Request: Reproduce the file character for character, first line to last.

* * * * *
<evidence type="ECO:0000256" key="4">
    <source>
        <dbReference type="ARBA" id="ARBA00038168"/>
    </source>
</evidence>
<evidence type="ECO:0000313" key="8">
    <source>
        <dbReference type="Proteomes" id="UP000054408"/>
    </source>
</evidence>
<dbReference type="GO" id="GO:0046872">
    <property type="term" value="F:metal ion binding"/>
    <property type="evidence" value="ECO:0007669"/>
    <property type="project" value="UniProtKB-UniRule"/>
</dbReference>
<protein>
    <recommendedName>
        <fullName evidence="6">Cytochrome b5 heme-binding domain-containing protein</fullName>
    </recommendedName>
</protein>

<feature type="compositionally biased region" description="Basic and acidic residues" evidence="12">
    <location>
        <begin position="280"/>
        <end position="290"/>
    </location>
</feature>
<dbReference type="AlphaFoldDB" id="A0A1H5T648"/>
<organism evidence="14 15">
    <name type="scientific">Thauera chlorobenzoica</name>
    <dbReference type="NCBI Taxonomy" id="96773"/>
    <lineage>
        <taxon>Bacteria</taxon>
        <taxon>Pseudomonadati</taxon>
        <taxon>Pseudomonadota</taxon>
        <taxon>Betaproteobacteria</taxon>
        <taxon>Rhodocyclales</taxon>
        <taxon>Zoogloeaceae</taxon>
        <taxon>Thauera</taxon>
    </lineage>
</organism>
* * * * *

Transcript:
<evidence type="ECO:0000256" key="4">
    <source>
        <dbReference type="ARBA" id="ARBA00038168"/>
    </source>
</evidence>
<evidence type="ECO:0000313" key="8">
    <source>
        <dbReference type="Proteomes" id="UP000054408"/>
    </source>
</evidence>
<dbReference type="GO" id="GO:0046872">
    <property type="term" value="F:metal ion binding"/>
    <property type="evidence" value="ECO:0007669"/>
    <property type="project" value="UniProtKB-UniRule"/>
</dbReference>
<protein>
    <recommendedName>
        <fullName evidence="6">Cytochrome b5 heme-binding domain-containing protein</fullName>
    </recommendedName>
</protein>

<feature type="compositionally biased region" description="Basic and acidic residues" evidence="12">
    <location>
        <begin position="280"/>
        <end position="290"/>
    </location>
</feature>
<dbReference type="AlphaFoldDB" id="A0A1H5T648"/>
<organism evidence="14 15">
    <name type="scientific">Thauera chlorobenzoica</name>
    <dbReference type="NCBI Taxonomy" id="96773"/>
    <lineage>
        <taxon>Bacteria</taxon>
        <taxon>Pseudomonadati</taxon>
        <taxon>Pseudomonadota</taxon>
        <taxon>Betaproteobacteria</taxon>
        <taxon>Rhodocyclales</taxon>
        <taxon>Zoogloeaceae</taxon>
        <taxon>Thauera</taxon>
    </lineage>
</organism>